Lighthouse service celebrates 200 years

 

IT WITNESSED the closing stages of the Napoleonic Wars, two world wars and it has saved countless lives – the Irish lighthouse service tomorrow marks 200 years of providing safe navigation around 7,500km of coastline.

Known as the Commissioners of Irish Lights, the all-island organisation, which has its headquarters in Dún Laoghaire, Co Dublin, was the only statutory body to survive partition, and answers to both the Dáil and the British House of Commons. It has moved from candle power to satellite navigation, once employing gasmen and gunners, blacksmiths and bricklayers, among a number of specialist staff.

Among its best known lighthouses are Hook Head in Wexford, one of the four oldest lighthouses in the world, and Fastnet, the granite finger also known as the “teardrop of Ireland” to departing emigrants.

Fastnet comprises 2,074 granite blocks cut to precise size in Penryn, Cornwall. When a hurricane smashed its lantern in 1881, it was reconstructed over seven years from 1896 by charismatic Wicklow foreman James Kavanagh, who set every stone with his own hands and died before it was completed.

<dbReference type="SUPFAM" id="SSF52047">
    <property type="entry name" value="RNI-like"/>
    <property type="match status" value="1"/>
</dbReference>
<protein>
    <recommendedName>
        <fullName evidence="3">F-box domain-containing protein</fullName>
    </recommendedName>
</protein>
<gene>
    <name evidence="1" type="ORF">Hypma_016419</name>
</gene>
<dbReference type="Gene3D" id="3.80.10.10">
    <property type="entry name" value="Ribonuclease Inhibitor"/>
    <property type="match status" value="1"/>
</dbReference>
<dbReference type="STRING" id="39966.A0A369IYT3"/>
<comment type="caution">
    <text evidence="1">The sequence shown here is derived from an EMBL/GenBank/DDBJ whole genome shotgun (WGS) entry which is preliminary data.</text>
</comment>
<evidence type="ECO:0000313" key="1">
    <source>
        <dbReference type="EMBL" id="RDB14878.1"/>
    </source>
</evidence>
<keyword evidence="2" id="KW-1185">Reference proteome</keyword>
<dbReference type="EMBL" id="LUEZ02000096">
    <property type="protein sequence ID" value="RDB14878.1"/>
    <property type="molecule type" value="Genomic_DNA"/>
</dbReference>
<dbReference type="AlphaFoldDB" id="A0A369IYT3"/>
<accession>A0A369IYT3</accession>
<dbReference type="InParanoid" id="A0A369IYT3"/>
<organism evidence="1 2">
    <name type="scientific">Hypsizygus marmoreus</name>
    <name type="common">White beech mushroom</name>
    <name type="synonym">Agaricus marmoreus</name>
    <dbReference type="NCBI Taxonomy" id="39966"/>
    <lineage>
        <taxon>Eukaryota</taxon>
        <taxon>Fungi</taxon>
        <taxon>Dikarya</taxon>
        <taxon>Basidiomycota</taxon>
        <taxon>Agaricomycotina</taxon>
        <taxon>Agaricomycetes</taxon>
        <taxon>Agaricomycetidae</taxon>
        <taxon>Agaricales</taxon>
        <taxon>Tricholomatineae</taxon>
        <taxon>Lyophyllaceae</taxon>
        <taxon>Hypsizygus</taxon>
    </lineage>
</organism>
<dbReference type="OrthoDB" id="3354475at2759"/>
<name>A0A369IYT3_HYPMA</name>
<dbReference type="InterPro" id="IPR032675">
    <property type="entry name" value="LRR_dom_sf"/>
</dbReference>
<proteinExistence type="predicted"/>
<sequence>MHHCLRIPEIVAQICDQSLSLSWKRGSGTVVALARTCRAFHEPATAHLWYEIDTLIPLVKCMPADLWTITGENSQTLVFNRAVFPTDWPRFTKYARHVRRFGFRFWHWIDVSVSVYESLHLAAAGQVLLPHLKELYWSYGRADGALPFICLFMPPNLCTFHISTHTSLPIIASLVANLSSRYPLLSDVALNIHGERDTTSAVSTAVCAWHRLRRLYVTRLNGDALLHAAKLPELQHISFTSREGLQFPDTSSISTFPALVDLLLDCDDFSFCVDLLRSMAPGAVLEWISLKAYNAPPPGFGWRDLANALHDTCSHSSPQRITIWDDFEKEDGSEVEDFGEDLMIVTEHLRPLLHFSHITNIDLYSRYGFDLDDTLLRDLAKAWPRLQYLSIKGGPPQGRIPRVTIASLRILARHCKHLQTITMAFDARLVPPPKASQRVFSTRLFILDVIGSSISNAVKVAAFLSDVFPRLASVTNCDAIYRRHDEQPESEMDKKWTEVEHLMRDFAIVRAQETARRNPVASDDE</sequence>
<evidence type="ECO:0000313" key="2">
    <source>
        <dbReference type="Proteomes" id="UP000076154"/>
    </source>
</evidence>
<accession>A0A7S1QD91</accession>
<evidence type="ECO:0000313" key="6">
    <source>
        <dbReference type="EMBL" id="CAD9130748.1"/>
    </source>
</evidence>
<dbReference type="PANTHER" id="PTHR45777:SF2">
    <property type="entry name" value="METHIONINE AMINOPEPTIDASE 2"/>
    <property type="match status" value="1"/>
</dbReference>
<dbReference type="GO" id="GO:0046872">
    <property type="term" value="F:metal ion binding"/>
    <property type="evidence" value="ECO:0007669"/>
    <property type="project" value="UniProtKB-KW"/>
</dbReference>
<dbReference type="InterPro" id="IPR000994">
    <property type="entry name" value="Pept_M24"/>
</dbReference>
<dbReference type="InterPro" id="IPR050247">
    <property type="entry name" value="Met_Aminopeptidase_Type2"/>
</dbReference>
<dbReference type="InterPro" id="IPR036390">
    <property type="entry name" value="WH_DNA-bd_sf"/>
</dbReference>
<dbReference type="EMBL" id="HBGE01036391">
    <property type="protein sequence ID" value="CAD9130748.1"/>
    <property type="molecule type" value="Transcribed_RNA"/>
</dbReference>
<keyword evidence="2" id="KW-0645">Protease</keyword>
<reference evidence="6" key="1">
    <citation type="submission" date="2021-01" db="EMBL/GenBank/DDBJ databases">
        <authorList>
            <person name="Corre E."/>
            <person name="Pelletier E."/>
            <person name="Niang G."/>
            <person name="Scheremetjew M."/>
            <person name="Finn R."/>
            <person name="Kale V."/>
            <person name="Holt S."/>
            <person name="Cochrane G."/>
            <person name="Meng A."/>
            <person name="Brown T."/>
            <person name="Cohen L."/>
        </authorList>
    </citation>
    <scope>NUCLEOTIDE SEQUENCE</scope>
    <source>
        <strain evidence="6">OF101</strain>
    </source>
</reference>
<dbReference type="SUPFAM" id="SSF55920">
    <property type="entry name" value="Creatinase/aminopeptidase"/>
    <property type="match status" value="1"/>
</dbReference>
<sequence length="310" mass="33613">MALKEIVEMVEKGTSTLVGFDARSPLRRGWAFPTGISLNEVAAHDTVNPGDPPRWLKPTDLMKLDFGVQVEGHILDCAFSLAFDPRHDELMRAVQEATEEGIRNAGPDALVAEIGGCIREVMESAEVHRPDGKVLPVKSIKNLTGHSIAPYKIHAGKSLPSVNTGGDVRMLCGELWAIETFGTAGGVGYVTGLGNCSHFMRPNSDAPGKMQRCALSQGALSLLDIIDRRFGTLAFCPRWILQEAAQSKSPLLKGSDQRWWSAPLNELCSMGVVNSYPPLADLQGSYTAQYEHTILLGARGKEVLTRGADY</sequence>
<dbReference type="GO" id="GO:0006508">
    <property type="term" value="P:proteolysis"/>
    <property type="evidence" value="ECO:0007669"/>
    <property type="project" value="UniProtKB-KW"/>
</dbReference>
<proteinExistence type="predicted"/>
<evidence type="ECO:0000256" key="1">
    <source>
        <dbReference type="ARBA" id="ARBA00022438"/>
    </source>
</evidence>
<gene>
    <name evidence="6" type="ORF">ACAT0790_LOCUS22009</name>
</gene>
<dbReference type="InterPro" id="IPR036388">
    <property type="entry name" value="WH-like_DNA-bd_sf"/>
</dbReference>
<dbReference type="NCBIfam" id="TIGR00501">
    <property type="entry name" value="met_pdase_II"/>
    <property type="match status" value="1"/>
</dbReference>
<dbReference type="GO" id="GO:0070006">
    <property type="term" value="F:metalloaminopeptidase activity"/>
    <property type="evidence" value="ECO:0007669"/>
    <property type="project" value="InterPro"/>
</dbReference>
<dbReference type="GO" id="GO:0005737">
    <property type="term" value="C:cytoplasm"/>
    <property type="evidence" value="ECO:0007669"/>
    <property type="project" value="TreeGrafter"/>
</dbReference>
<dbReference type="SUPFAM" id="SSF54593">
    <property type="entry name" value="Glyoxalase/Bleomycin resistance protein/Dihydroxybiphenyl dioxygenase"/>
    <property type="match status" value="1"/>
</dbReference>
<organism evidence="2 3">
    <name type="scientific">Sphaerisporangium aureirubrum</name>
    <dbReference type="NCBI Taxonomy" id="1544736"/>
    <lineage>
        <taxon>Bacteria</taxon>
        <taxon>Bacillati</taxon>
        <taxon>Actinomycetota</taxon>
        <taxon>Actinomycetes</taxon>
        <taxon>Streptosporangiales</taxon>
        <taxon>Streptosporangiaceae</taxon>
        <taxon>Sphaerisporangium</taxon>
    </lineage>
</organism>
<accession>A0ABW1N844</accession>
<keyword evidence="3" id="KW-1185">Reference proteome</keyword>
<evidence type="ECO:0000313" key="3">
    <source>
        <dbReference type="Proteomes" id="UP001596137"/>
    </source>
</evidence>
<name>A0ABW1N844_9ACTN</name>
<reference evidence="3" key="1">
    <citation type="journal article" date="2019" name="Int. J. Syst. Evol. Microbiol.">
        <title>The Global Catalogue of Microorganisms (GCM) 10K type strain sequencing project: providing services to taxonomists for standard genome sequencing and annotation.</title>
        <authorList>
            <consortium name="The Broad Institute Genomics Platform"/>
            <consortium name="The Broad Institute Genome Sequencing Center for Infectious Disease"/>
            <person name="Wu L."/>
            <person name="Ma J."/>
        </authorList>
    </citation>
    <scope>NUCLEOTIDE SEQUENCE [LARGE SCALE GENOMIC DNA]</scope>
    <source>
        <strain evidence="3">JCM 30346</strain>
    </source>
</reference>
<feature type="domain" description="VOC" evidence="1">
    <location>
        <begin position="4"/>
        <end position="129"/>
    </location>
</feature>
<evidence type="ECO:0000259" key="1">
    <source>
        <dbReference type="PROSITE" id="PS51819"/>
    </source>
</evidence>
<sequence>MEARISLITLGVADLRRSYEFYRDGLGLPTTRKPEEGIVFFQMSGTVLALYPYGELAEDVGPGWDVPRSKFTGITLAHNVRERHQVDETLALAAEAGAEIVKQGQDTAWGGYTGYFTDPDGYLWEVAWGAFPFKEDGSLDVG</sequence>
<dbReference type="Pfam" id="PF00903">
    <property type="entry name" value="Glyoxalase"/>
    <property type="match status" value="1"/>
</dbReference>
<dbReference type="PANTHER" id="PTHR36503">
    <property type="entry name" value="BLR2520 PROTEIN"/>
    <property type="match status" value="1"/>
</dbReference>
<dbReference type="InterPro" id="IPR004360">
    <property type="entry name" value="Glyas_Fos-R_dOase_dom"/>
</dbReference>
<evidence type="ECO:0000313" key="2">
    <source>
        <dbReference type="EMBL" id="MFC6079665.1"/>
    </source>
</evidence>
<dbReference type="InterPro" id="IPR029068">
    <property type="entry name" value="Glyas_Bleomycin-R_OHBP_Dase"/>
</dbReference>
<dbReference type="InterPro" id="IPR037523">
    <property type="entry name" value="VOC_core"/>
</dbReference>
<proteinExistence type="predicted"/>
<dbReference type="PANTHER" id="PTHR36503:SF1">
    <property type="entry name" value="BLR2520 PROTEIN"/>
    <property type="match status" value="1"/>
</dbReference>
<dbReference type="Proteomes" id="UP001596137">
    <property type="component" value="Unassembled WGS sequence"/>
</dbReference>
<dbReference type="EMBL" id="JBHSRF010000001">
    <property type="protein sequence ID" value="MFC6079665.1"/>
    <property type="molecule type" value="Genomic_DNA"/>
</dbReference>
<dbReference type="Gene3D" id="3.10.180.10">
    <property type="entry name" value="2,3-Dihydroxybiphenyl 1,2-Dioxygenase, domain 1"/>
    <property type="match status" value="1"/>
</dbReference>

The organisation’s lightkeepers and lightshipmen, engineers, designers, builders, masons and administrators encompassed a myriad of skills sharing a common bond and goal – safety of all at sea – its chief executive, Dr Stuart Ruttle, has said. Lighthouses are now automated, but some 79 part-time lighthouse and other attendants are employed among its 190 full-time administrative and technical staff.

Dr Ruttle said it was “appropriate that 2010 is also designated as the year of the seafarer by the International Maritime Organisation” and “together with our sister organisations in Britain, Trinity House [Britain and the Channel Islands] and Northern Lighthouse Board [for Scotland and the Isle of Man], we continue to operate a seamless and integrated service for all waters around Britain and Ireland”. Dr Ruttle said the future would undoubtedly be electronic in an age of e-navigation, and the organisation would adapt to change.

A recent review has recommended transfer of some services to harbour boards, while fog signals will no longer be considered to be aids to navigation, and will only be used as hazard warning signals.

Financing has also been reviewed and the Irish lighthouse service could lose its British subsidy. The recently published Atkins report on the lighthouse services noted that over half the cost of the Irish network was being subsidised from British sources.

Lighthouse services are paid for through dues collected on merchant shipping using ports. Dues are calculated on the tonnage of ships, and are then pooled in a central lighthouse fund.